Just like many people I have been guilty of buying CDs and DVDs online, where the prices always seem to be that little bit lower. And when I am buying in commodity mode, then price is obviously a motivator, let alone helping avoid the soul-less dreadful experience that is HMV. I know downloading is the future (and the present, but not yet for me), but just for now cheap CDs from the Channel Islands fit my bill.

Now, I have a soft spot for the Channel Islands and not just for tax reasons, but there is something a little bit off about their (and other places) exploitation of LVCR (that is Low Value Consignment Relief to the rest of us). This allows VAT to be avoided on goods that are imported from outside the EU for a value of less than £15; ideal for DVDs and books and so on.

Which is why many businesses and their agents have set up in the Channel Islands and operate fulfilment centres to service the UK. The unfairness and impact of this was heavily criticised by the Tories in opposition and it is why the UK government may/will use the upcoming budget to close the loophole this year.

Much of the detail is covered in an article in this week’s Observer, which asks some very interesting questions about the ethics and politics of this, in reporting on an attempt by the Channel Islands to stymie the government in the Courts this week.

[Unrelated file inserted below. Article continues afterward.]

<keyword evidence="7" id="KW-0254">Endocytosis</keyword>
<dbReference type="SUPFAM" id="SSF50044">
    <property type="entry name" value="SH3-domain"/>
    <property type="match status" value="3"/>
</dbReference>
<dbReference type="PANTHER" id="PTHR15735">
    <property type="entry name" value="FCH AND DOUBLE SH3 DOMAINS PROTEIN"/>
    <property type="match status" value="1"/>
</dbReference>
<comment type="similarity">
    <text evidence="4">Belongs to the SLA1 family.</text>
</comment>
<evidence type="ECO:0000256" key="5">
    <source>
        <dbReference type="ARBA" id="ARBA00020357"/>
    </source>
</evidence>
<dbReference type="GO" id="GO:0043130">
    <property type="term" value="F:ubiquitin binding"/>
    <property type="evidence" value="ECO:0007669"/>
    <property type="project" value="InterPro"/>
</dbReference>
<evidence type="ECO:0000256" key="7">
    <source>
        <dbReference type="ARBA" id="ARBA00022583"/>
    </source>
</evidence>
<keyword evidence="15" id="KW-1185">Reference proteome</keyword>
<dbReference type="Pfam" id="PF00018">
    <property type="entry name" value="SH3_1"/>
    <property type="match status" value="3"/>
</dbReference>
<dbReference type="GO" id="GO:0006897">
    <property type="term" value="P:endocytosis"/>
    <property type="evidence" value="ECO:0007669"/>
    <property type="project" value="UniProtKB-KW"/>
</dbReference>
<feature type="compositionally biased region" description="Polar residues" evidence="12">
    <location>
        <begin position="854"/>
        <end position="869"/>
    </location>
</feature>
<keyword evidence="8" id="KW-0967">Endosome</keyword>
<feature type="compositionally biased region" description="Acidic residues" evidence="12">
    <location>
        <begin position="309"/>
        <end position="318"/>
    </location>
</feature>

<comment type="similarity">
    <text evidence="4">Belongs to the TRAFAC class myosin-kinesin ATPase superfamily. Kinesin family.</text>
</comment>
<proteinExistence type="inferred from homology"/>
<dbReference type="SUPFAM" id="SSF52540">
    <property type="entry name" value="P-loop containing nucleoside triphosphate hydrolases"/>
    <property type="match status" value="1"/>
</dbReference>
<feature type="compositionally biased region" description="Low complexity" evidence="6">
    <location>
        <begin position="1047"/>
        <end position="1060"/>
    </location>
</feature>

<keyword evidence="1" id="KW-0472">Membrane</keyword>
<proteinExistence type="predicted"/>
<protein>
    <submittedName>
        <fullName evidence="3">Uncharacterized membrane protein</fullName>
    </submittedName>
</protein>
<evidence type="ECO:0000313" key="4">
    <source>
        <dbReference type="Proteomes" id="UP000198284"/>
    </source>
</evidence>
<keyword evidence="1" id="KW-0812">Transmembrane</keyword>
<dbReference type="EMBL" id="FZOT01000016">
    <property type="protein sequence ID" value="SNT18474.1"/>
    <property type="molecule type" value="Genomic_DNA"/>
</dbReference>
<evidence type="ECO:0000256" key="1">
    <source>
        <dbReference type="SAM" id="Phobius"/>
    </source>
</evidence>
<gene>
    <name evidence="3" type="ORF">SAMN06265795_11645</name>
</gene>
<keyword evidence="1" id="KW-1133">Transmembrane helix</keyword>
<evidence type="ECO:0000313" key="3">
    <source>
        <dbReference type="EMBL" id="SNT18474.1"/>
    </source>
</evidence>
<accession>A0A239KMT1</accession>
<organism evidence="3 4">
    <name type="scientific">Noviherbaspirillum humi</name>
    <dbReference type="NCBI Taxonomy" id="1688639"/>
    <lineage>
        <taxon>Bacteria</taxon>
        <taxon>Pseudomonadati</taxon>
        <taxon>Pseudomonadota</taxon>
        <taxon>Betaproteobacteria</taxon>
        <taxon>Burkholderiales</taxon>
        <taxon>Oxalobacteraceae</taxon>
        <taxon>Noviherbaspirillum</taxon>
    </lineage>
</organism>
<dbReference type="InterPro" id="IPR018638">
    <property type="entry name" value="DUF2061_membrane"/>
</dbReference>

But it was not these questions that caught my eye. Rather it was the statement “Perhaps surprisingly, Scottish Enterprise, a UK government-funded investment quango, has also invested in the parent company behind Indigo Starfish” (Indigo Starfish is Amazon’s main partner in the Channel Islands). I do not know if the claim is right, but it is certainly arresting.

Many small retailers have been complaining for years about this loophole and the possible link to their declining business and the health of the high street. We have government (in the UK and Scotland) very worried about our town centres and their futures. And we have the same government investing heavily in Amazon in Dunfermline and now seemingly an arm of the government in Scottish Enterprise investing in an offshore tax loophole exploiting business. What are they up to? And how does such investment fit with the rhetoric of supporting the high street?

If we are serious about our towns and high streets, it might be nice if money wasn’t spent on actively supporting the businesses that such places and shops compete with. If we are going to succeed in keeping places in Scotland we can be proud of, then all efforts should be focused on this aim, and not just some of them, some of the time.

About Leigh Sparks

I am Professor of Retail Studies at the Institute for Retail Studies, University of Stirling, where I research and teach aspects of retailing and retail supply chains, alongside various colleagues. I am Chair of Scotland's Towns Partnership. I am also a Deputy Principal of the University, with responsibility for Education and Students and a Fellow of the Royal Society of Edinburgh
This entry was posted in Competition, Government, Internet shopping, Online Retailing, Retail Policy, Scotland's Town and High Streets, Tax and tagged , , , . Bookmark the permalink.

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